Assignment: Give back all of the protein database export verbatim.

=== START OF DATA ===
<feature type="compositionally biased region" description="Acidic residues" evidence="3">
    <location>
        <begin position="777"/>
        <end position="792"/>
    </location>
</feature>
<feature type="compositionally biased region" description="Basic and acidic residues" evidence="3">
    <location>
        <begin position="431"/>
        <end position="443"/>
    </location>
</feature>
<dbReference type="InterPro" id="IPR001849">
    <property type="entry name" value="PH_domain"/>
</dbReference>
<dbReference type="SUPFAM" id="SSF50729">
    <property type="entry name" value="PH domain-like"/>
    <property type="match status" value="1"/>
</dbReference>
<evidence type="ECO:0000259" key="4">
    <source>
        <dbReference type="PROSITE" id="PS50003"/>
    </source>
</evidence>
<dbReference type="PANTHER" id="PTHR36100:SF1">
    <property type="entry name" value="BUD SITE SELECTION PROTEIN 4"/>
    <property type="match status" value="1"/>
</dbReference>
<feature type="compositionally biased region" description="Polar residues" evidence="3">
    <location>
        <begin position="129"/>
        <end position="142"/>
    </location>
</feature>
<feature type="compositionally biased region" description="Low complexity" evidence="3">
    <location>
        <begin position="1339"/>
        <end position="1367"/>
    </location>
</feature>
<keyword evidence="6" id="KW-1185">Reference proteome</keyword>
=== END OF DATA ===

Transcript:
<feature type="compositionally biased region" description="Acidic residues" evidence="3">
    <location>
        <begin position="777"/>
        <end position="792"/>
    </location>
</feature>
<feature type="compositionally biased region" description="Basic and acidic residues" evidence="3">
    <location>
        <begin position="431"/>
        <end position="443"/>
    </location>
</feature>
<dbReference type="InterPro" id="IPR001849">
    <property type="entry name" value="PH_domain"/>
</dbReference>
<dbReference type="SUPFAM" id="SSF50729">
    <property type="entry name" value="PH domain-like"/>
    <property type="match status" value="1"/>
</dbReference>
<evidence type="ECO:0000259" key="4">
    <source>
        <dbReference type="PROSITE" id="PS50003"/>
    </source>
</evidence>
<dbReference type="PANTHER" id="PTHR36100:SF1">
    <property type="entry name" value="BUD SITE SELECTION PROTEIN 4"/>
    <property type="match status" value="1"/>
</dbReference>
<feature type="compositionally biased region" description="Polar residues" evidence="3">
    <location>
        <begin position="129"/>
        <end position="142"/>
    </location>
</feature>
<feature type="compositionally biased region" description="Low complexity" evidence="3">
    <location>
        <begin position="1339"/>
        <end position="1367"/>
    </location>
</feature>
<keyword evidence="6" id="KW-1185">Reference proteome</keyword>